1861. An inquiry having been instituted by the govern-ment in 1854 into their relations with the Bank of England, and a committee having been appointed in 1860 to report upon the results of that inquiry, the following rate of remuneration was proposed by the government and agreed to by the bank for the services of the latter in connection with the management of the public debt, viz. - 300 per million for the first six hundred millions of debt, and 150 per million for the excess of that sum. This scale of remuneration is now in force, and according to Act 24 Vict. c. 3, will exist till 5th April, 1886.

1870. With a view to the revision of the Statute Law, and particularly to the preparation of the revised edition of the Statutes then in progress, it was considered expedient to consolidate, with amendments, certain enactments relating to the National Debt. Accordingly, in this year was passed Act 33 and 34 Vict. c. 71, with the view of regulating the various denominations of the Funded Debt, the payments of the dividends, and the unclaimed dividends, thereon, the transfers thereof, etc. etc. Clause 72 of this Act enacts that the Bank of England for the purpose of the Act shall continue a corporation until all the public funds are duly redeemed by Parliament, - thus practically continuing the charter of the bank in perpetuity.

1878. The Bank of England ceased publishing the totals of the London Bankers' balances as they had hitherto done. The particulars given in the statutory weekly return of the Bank are much more meagre than those given by the chief State-banks of the Continent, and it publishes no balance-sheet or yearly return such as that which the Bank of France issues. Many banking authorities would like the Bank of England to publish not only the total of the bankers' balances, but also some details of the item specified in the return as "Other Securities," more especially the total of the bills discounted.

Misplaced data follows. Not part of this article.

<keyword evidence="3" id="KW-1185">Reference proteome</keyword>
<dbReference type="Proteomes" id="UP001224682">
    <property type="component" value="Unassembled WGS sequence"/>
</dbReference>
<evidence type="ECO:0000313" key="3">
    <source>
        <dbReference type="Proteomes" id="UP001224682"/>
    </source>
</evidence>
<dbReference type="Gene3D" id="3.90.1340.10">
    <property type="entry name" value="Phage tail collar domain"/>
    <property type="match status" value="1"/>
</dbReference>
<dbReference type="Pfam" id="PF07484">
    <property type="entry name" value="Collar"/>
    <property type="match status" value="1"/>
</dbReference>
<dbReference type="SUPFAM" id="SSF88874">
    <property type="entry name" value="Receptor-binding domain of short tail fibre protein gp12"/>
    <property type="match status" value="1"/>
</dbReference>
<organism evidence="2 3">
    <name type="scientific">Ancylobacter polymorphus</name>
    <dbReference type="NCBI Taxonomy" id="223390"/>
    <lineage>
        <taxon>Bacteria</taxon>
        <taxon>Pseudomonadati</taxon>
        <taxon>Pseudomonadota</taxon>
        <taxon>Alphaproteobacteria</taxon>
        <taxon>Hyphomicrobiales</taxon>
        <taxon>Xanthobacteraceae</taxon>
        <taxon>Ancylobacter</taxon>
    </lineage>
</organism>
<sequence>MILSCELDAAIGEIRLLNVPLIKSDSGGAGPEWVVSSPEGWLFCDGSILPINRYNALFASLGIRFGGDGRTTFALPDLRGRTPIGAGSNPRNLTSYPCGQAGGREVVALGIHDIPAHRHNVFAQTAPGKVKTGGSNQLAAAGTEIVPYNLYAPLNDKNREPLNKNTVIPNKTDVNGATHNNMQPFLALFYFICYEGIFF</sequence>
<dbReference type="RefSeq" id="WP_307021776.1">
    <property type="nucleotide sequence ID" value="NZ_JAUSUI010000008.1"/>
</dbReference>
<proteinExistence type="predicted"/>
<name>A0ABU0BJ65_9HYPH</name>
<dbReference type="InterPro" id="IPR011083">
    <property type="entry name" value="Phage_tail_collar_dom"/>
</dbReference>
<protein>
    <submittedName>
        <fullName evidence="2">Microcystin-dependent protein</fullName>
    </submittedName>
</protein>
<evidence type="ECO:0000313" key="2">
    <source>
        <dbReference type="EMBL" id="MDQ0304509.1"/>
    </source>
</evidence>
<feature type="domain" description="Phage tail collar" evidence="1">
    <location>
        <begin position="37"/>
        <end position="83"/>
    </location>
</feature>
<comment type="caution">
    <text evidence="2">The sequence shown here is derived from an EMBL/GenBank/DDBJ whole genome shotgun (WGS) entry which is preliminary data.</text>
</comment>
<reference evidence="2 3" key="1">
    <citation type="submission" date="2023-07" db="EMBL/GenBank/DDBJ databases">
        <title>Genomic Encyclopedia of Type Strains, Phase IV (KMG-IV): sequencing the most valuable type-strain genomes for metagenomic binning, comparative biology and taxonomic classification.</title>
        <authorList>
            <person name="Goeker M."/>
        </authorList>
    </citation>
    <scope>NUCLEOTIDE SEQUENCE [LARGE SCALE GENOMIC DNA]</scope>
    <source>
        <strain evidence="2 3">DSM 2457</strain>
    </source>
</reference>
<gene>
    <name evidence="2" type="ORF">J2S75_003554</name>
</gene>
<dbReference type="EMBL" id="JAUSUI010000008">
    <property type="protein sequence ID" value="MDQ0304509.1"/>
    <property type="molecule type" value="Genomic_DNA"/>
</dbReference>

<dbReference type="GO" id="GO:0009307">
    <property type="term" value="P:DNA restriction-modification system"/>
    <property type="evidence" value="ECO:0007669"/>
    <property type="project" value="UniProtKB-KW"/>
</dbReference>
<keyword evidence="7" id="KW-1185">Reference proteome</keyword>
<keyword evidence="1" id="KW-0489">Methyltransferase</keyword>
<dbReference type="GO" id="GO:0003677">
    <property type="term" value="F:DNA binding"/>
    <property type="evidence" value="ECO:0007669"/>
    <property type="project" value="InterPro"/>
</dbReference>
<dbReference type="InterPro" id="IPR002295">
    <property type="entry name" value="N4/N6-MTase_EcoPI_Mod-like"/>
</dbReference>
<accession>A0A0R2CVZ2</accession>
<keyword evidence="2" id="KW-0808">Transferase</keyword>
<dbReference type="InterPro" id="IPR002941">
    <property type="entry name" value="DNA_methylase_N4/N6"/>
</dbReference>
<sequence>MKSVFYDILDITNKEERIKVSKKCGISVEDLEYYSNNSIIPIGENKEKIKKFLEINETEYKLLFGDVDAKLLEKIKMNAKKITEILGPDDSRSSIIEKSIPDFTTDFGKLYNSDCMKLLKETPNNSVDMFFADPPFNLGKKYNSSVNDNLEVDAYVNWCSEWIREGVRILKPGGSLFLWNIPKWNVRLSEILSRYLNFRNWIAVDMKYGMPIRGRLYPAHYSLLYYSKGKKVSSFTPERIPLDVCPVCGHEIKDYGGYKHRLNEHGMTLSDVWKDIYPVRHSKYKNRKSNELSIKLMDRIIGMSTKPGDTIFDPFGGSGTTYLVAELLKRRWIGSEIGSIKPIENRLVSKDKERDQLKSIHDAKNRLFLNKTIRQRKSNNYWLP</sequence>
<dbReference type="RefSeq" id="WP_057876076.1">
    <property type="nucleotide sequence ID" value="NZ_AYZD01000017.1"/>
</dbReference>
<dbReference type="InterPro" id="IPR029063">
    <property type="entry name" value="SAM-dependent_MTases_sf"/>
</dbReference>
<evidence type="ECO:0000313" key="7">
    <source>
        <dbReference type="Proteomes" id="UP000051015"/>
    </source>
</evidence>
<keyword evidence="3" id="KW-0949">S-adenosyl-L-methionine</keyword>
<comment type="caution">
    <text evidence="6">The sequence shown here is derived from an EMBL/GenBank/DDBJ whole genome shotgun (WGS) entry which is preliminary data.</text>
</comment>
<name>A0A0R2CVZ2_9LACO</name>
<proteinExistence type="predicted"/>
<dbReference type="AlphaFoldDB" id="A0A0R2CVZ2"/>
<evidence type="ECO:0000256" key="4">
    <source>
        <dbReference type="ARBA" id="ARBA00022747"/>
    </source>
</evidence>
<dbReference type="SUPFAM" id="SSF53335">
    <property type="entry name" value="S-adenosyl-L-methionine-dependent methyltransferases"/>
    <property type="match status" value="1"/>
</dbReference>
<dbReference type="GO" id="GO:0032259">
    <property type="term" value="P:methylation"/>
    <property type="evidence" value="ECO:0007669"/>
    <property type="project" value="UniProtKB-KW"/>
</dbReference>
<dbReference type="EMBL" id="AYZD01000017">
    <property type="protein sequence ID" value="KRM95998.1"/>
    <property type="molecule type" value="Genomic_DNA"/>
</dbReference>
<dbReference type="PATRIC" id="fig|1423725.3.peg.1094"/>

The Bank in this year also let it be known that it would not in future be bound in all cases by its advertised minimum Rate of Discount, and it has since, on occasion, discounted for its own customers at market rate.

1888. Under the terms of the National Debt Conversion Act, 1888 (51 Vict. c. 2), the Consolidated 3 per cents, the Reduced 3 per cents, and the New 3 per cents were converted into new 2 3/4 per cent. Consolidated Stock, with the provision that after April 5th, 1903, the interest should be further reduced, and the stock become 2 1/2 per cent. Consols. The work of conversion fell upon the Bank of England, and to a lesser extent the Bank of Ireland, but notwithstanding the enormous mass of detail, it was successfully carried out within six months. Out of a total of 590,824,407 7s. 10d., dealt with under the Act, 549,094,010 19s. 1d. was converted by November 5th, 1888. Under the terms of the National Debt Redemption Act, 1889 (52 Vict. c. 4), 16,590,453 15s. 8d. was afterwards converted into new 2 3/4 per cent. stock, and 19,354,253 8s. 7d. was paid off at par. The balance of 5,785,689 4s. 6d., representing Stocks held by the Paymaster-General on behalf of the Supreme Court of Judicature, and those representing investments made by the National Debt Commissioners on behalf of depositors in the Post Office Trustee Savings Banks were temporarily converted into a Book Debt bearing interest at 3 per cent.